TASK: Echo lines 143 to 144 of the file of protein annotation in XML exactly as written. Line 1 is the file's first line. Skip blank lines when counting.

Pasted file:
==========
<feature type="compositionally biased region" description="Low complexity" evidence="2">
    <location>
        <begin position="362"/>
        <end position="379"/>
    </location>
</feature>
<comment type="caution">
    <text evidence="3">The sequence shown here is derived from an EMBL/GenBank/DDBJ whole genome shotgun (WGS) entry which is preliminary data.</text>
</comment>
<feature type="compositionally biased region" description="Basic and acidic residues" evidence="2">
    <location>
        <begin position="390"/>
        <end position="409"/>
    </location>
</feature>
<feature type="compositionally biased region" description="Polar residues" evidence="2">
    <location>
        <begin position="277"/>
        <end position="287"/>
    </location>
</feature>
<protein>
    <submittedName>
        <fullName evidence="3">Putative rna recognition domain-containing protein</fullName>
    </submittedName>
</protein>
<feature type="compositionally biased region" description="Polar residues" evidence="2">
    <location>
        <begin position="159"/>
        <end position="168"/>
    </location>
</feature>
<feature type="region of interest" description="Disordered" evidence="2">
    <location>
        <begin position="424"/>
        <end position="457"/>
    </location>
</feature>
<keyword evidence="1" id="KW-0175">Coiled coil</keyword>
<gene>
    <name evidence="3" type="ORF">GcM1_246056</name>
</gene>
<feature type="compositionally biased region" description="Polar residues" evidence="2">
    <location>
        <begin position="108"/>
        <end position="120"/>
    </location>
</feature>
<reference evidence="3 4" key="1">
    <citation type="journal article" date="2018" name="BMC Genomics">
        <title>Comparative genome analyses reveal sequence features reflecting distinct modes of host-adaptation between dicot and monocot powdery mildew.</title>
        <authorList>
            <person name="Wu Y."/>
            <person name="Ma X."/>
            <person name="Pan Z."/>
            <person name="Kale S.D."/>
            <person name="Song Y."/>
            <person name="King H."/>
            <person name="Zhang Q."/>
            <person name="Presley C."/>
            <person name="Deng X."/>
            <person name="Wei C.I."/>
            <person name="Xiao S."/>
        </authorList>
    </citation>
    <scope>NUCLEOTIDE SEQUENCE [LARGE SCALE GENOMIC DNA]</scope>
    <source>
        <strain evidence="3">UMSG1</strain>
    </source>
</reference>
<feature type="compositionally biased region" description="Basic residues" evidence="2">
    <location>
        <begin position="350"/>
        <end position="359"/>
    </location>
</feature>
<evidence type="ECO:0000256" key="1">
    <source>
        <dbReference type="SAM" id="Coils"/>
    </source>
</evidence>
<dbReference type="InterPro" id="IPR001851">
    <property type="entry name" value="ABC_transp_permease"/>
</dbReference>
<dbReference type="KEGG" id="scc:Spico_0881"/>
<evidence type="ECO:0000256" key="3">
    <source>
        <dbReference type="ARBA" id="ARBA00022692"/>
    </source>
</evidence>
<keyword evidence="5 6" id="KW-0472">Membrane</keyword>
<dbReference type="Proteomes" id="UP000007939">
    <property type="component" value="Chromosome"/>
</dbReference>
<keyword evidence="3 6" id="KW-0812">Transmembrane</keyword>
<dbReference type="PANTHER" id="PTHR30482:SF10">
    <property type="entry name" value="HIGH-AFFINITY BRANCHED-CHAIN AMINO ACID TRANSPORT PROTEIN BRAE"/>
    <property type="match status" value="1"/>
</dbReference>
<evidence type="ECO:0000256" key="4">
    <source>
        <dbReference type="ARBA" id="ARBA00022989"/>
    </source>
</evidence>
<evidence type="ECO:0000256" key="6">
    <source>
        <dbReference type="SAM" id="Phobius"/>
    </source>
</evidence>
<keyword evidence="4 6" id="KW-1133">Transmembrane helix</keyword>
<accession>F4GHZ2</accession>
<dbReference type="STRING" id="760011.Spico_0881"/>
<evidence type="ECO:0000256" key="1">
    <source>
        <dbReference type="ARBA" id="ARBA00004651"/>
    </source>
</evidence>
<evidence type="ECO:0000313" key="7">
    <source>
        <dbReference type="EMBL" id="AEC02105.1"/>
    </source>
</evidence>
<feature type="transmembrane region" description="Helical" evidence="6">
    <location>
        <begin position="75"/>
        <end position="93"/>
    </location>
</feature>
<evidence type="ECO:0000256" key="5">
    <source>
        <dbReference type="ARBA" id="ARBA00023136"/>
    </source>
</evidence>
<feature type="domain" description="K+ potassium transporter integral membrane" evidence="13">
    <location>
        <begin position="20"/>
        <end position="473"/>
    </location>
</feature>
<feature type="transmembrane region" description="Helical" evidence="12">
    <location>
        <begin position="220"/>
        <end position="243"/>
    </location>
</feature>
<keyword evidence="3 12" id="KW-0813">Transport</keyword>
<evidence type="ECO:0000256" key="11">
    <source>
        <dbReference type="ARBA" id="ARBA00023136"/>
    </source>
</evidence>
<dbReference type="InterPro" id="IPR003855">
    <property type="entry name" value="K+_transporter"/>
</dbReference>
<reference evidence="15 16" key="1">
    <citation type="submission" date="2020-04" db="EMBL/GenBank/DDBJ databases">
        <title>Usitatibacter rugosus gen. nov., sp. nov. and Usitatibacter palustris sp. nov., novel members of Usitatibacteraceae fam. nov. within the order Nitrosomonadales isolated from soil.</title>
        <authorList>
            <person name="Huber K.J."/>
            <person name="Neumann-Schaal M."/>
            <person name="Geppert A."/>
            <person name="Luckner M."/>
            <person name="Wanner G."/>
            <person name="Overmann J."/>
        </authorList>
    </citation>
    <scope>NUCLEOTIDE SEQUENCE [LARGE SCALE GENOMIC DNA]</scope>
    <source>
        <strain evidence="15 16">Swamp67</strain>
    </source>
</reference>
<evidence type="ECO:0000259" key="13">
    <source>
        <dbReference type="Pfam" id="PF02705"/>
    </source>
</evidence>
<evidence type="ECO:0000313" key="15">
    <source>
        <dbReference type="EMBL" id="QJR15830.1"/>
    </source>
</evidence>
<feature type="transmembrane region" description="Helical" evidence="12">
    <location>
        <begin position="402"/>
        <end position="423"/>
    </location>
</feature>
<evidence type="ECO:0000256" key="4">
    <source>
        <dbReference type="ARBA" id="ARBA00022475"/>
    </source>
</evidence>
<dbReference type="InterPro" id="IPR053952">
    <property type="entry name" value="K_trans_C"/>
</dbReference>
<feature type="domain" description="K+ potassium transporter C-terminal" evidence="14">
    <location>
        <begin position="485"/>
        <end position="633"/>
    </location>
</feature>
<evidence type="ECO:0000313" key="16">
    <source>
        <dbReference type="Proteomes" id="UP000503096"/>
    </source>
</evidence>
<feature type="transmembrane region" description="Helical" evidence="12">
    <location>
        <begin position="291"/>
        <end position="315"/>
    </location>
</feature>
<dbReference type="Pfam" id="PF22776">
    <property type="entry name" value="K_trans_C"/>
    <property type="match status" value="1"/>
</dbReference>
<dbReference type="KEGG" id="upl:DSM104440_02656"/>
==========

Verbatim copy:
        <end position="243"/>
    </location>